Court’s Official Recognition of Tort of Intrusion Upon Seclusion Reaffirms Privacy Rights of Illinois Employees

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[author: Abizer Zanzi]

In Lawlor v. North American Corporation of Illinois, the Illinois Supreme Court formally recognized “intrusion upon seclusion,” a form of invasion of privacy, as a valid claim under state common law. The court also ruled that an employer can be subject to liability under this theory for the actions of outside consultants acting as the employer’s agent. The decision raises questions and concerns about employer liability arising from independent investigations of current and former employee conduct and communications, including communications that occur in traditional channels as well as through social media.

Background

Kathleen Lawlor worked as a salesperson for North American, a company that sells customized corporate-branded promotional items, until she left the company to work for a competitor. Shortly after Lawlor resigned, North American arranged an investigation of whether Lawlor violated her noncompetition agreement through outside counsel. The outside attorney hired a private investigation firm, which in turn worked with another investigator. Using personal information provided by North American (including Lawlor’s date of birth, residential address, home and cell phone numbers and social security number), the investigation yielded Lawlor’s personal phone records. The company reviewed the phone records to determine whether Lawlor solicited its customers in violation of her agreement.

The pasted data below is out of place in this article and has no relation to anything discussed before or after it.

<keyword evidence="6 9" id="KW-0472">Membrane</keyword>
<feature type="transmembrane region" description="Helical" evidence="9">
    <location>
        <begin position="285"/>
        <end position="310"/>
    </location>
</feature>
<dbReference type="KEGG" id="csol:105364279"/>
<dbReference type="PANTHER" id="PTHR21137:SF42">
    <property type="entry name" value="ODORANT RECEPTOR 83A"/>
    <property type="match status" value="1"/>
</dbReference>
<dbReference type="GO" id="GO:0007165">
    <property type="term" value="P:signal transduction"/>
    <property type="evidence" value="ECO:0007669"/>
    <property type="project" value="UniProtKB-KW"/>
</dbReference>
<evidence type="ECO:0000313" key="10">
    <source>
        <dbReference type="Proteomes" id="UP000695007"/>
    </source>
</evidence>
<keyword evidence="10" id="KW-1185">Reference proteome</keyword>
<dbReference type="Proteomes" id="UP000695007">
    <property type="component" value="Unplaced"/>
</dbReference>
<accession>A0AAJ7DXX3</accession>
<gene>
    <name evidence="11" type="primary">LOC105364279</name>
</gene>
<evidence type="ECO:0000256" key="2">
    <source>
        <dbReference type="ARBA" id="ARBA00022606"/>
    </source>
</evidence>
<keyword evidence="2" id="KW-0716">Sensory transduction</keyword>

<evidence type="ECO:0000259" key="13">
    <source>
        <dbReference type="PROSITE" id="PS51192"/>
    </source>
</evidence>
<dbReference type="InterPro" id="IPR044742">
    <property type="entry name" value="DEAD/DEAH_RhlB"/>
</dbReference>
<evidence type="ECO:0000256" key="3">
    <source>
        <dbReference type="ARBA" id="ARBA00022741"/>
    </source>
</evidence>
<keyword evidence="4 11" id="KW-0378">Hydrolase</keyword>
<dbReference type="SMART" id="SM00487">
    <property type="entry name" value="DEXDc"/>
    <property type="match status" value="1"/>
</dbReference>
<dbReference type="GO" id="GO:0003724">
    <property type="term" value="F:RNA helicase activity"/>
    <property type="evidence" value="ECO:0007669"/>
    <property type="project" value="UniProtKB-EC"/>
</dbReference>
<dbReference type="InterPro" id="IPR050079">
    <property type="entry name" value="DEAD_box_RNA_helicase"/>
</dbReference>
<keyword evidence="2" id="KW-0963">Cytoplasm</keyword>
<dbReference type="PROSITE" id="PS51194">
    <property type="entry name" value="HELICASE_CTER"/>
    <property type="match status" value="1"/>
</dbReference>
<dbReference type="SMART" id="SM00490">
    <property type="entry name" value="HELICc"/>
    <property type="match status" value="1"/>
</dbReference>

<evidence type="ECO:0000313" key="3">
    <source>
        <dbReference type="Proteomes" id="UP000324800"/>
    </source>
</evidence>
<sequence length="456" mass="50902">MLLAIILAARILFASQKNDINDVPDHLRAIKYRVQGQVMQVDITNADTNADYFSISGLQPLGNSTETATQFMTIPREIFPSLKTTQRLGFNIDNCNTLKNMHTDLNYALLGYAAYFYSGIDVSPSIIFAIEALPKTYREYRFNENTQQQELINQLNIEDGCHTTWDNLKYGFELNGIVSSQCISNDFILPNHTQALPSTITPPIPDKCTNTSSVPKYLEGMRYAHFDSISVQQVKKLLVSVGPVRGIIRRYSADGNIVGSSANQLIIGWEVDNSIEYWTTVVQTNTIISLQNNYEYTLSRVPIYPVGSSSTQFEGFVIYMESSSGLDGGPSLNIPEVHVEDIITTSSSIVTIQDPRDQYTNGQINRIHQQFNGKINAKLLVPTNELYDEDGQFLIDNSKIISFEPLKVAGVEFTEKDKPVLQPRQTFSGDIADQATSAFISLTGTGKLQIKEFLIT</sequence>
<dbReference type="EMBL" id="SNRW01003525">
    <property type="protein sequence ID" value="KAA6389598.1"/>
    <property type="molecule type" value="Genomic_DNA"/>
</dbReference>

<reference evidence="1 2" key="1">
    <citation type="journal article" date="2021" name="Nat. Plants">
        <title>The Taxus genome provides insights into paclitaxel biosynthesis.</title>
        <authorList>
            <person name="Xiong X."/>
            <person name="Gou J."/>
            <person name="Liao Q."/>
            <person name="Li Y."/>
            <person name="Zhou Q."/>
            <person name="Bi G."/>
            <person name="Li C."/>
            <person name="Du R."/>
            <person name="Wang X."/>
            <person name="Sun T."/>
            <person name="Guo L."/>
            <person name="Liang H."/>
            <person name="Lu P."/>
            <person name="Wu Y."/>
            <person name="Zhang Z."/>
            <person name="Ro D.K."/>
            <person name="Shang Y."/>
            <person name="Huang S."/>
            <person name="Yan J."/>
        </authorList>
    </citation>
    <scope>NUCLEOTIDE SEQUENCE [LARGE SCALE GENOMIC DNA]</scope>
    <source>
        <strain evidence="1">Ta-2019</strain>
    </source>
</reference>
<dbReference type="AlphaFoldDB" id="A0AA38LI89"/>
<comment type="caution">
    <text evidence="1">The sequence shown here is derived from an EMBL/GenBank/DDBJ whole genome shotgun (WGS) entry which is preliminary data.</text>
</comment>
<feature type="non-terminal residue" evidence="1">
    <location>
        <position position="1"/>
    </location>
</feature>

Lawlor sued North American claiming, among other things, intrusion upon seclusion, and alleging that one of the private investigators pretended to be her in order to obtain her private phone records from her telephone carriers. North American countersued, alleging that Lawlor breached her fiduciary duty of loyalty by divulging confidential corporate sales information and attempting to direct the company’s customers to a competitor while she was still employed by the company.

The case proceeded to trial, and a jury found in favor of both Lawlor on her intrusion upon seclusion claim and North American on its breach of fiduciary duty counterclaim. The jury awarded Lawlor $65,000 in compensatory damages and $1.75 million in punitive damages. North American was awarded approximately $625,000 in damages. On appeal, the appellate court affirmed the judgment against North American and reversed the judgment against Lawlor on the company’s counterclaim finding insufficient evidence for the verdict.

The Court’s Ruling

The Illinois Supreme Court granted review of the case. Although not raised by the parties, the court used the lawsuit as an opportunity to officially recognize intrusion upon seclusion as an actionable form of invasion of privacy under Illinois law. The cause of action had previously been accepted by all of the state’s appellate districts and a majority of other states. Citing well-recognized legal treatises, the court explained that the tort of inclusion upon seclusion makes it unlawful to “intentionally intrude, physically or otherwise, upon the solitude or seclusion of another or his private affairs or concerns . . . if the intrusion would be highly offensive to a reasonable person.” A defendant may be liable even if the information reviewed or obtained is not shared with others.